In our discussion at the event, we argued that using the mechanism of participating-preferred shares was counter-productive in early-stage financings and creates dis-alignment in the cap table. It also has serious implications on the ability of the company to raise money in later rounds due to the stacking of preference and the crushing of the stakes of entrepreneurs.


    ESOP  (Employee Share Ownership Plan) - An employee-owner method that provides a company‘s workforce with an ownership interest in the company. Using ESOP, companies provide their employees a right (“an option”) to purchase the company’s shares at a fixed price. ESOP shares are part of employees’ remuneration for work performed and are therefore subject to tax (we will explain about the Israeli 102 law that provides for a lower, 25% tax for employee options). Shares are allocated to employees and may be held in an ESOP trust until the employee leaves or until an exit event. From a cap table perspective, we distinguish between the allocated and unallocated ESOP shares. In a high growth startup, your ESOP is a key factor in attracting talent. Employee options generally convert into common stock. So if you pile on too much preference in the form of participating preferred, you add a level of difficulty in recruiting great talent to your startup. If you do not allocate sufficient ESOP, you will also find yourself challenged to recruit top notch talent which is usually motivated by the upside of stock.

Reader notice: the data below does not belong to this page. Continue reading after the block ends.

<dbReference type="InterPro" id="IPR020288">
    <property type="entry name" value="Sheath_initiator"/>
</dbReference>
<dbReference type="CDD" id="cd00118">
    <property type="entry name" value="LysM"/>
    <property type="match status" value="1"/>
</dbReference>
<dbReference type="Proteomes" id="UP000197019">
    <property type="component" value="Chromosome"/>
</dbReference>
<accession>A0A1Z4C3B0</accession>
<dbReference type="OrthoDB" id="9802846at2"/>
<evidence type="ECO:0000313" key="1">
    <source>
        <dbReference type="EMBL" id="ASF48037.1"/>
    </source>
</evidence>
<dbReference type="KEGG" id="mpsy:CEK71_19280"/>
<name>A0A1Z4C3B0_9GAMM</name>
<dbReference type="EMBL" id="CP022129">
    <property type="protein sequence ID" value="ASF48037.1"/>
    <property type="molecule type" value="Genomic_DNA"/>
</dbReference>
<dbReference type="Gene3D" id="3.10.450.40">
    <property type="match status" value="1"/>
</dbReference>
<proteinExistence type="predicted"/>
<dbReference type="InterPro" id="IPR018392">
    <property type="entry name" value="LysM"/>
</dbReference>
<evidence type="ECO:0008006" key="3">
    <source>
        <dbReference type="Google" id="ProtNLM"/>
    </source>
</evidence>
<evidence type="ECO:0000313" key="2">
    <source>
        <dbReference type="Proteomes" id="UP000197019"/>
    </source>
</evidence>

Anti-dilution – A provision that protects an investor from dilution resulting from later issues of shares at a lower price than the investor originally paid.


    Full Ratchet Anti Dilution - A case in which an investor is entitled to have his or her percentage ownership remain the same and at the level of the initial investment, even when there is a round at a lower price. The adjustment is then made at the lowest price without setting a lower limit. For example, an investor who paid $2 per share for a 10% stake would get more shares in order to maintain that stake if a subsequent round of financing were to come through at $1 per share. The early round investor would have the right to convert her shares at the $1 price, thereby doubling the number of shares. When this provision is provided to an investor early on, it may result in disproportionate holdings in the hand of a single investor if the company is unable to raise money at higher valuations. Most of the cap tables we have seen with a full ratchet can be awfully painful for entrepreneurs if the company hits a rough patch (most companies hit a rough patch).


    Weighted Average Anti Dilution – Weighted average anti dilution is an industry standard. According to this mechanism, the per share price at which preferred stocks convert into common stock is adjusted based on a ratio of the number of common stock outstanding plus number of stocks purchased in previous round AND the number of stock outstanding plus the common stock purchased at the subsequent round, times the new stock price. It’s important to note that the calculation is done in “as-if-converted” to common stock basis.


    Your company’s cap table is the outcome of your negotiation effort to bring new investors into your company. Each line represents a class of shareholders that have rights in the company, and, hopefully, bring value as well. It’s important to keep a tab on the various rights and potential conflicts between each class of shares and always think one step ahead about what will be the potential outcome of the next round.


    This post is the first in a series and just an introduction to basic cap tables terminology. In the next post, we’ll share some sample cap tables as well as the questions (and answers) raised by the audience. Feel free to comment and suggest topics for this series.

    Thanks to Hilly Rejwan for her contribution in collecting information for the post and to Michael Eisenberg and Eden Shochat for reading, commenting and editing earlier versions.